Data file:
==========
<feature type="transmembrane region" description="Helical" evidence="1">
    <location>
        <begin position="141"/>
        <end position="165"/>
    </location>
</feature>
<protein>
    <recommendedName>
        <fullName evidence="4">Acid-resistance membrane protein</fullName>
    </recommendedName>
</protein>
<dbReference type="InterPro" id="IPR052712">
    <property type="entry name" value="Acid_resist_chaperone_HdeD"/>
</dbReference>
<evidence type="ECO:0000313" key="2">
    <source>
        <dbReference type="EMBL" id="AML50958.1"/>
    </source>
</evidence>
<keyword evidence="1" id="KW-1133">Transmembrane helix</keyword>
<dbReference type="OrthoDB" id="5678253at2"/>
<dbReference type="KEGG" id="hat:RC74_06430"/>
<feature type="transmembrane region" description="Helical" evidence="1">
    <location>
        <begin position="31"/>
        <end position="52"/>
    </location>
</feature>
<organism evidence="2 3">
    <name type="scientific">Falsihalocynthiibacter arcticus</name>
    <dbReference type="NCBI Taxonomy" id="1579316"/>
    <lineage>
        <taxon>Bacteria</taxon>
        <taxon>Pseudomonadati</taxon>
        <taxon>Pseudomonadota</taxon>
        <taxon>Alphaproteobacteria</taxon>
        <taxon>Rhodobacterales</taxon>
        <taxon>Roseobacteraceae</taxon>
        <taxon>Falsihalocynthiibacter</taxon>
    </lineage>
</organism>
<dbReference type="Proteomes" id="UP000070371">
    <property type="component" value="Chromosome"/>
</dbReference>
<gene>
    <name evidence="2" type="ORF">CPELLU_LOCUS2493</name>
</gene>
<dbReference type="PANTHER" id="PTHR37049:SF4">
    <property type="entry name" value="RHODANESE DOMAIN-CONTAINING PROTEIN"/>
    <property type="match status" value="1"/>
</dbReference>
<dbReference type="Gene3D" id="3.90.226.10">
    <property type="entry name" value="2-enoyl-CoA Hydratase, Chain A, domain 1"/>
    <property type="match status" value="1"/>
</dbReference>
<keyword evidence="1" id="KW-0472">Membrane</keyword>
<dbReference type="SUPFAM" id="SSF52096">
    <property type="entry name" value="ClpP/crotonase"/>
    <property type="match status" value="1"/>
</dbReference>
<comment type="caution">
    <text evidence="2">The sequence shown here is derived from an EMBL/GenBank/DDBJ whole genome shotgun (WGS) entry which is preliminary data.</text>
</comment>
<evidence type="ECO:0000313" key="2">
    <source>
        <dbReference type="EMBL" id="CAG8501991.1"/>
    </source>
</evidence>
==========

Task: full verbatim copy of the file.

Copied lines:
<feature type="transmembrane region" description="Helical" evidence="1">
    <location>
        <begin position="141"/>
        <end position="165"/>
    </location>
</feature>
<protein>
    <recommendedName>
        <fullName evidence="4">Acid-resistance membrane protein</fullName>
    </recommendedName>
</protein>
<dbReference type="InterPro" id="IPR052712">
    <property type="entry name" value="Acid_resist_chaperone_HdeD"/>
</dbReference>
<evidence type="ECO:0000313" key="2">
    <source>
        <dbReference type="EMBL" id="AML50958.1"/>
    </source>
</evidence>
<keyword evidence="1" id="KW-1133">Transmembrane helix</keyword>
<dbReference type="OrthoDB" id="5678253at2"/>
<dbReference type="KEGG" id="hat:RC74_06430"/>
<feature type="transmembrane region" description="Helical" evidence="1">
    <location>
        <begin position="31"/>
        <end position="52"/>
    </location>
</feature>
<organism evidence="2 3">
    <name type="scientific">Falsihalocynthiibacter arcticus</name>
    <dbReference type="NCBI Taxonomy" id="1579316"/>
    <lineage>
        <taxon>Bacteria</taxon>
        <taxon>Pseudomonadati</taxon>
        <taxon>Pseudomonadota</taxon>
        <taxon>Alphaproteobacteria</taxon>
        <taxon>Rhodobacterales</taxon>
        <taxon>Roseobacteraceae</taxon>
        <taxon>Falsihalocynthiibacter</taxon>
    </lineage>
</organism>
<dbReference type="Proteomes" id="UP000070371">
    <property type="component" value="Chromosome"/>
</dbReference>
<gene>
    <name evidence="2" type="ORF">CPELLU_LOCUS2493</name>
</gene>
<dbReference type="PANTHER" id="PTHR37049:SF4">
    <property type="entry name" value="RHODANESE DOMAIN-CONTAINING PROTEIN"/>
    <property type="match status" value="1"/>
</dbReference>
<dbReference type="Gene3D" id="3.90.226.10">
    <property type="entry name" value="2-enoyl-CoA Hydratase, Chain A, domain 1"/>
    <property type="match status" value="1"/>
</dbReference>
<keyword evidence="1" id="KW-0472">Membrane</keyword>
<dbReference type="SUPFAM" id="SSF52096">
    <property type="entry name" value="ClpP/crotonase"/>
    <property type="match status" value="1"/>
</dbReference>
<comment type="caution">
    <text evidence="2">The sequence shown here is derived from an EMBL/GenBank/DDBJ whole genome shotgun (WGS) entry which is preliminary data.</text>
</comment>
<evidence type="ECO:0000313" key="2">
    <source>
        <dbReference type="EMBL" id="CAG8501991.1"/>
    </source>
</evidence>